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This sequel to Alfred Hitchcock's classic is surprisingly good. After 22 years in an asylum, Norman Bates (Anthony Perkins, reprising his most famous role) is released and allowed to return home over the objections of Lila Loomis (Vera Miles), sister of one of his victims in PSYCHO.
Although Norman is somewhat apprehensive about returning to the old house and motel where he committed his murders, he seems to be completely recovered. He is given work at a local diner, where he meets Mary (Meg Tilly), a cute but spacy waitress who seems completely ignorant of the earlier
horrors. As Norman gets close to Mary, strange things begin to occur. He finds notes signed by Mother, receives phone calls from Mother, even sees Mother standing in her bedroom window. Then the bodies begin to pile up. PSYCHO II could have resorted to the cheap slasher techniques of the day, but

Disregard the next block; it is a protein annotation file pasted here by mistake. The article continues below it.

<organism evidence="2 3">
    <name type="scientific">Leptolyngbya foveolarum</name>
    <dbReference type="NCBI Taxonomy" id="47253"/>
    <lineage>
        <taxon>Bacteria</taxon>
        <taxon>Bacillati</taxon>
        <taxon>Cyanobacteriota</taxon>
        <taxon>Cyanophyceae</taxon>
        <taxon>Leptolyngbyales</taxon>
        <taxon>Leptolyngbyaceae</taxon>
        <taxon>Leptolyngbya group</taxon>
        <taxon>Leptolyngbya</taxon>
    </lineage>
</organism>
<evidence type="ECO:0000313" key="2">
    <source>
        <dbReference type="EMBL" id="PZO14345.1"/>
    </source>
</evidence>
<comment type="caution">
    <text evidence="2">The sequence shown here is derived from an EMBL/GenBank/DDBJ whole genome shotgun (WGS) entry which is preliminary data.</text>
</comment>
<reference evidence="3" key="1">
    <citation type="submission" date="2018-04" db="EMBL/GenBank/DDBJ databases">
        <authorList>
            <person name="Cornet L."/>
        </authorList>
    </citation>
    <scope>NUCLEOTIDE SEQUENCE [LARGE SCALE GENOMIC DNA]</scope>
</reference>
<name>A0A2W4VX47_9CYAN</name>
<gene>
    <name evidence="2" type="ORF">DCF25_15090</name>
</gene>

instead it concentrates on developing the character of Norman Bates--a sympathetic soul who is fighting to overcome his past and live as a normal person. In PSYCHO II, Norman is a victim of crazed people who insist on persecuting him and, as a result, seems incredibly sane by comparison.
Unfortunately the end to PSYCHO II contradicts this development, turning Norman into a leering loon in preparation for another sequel.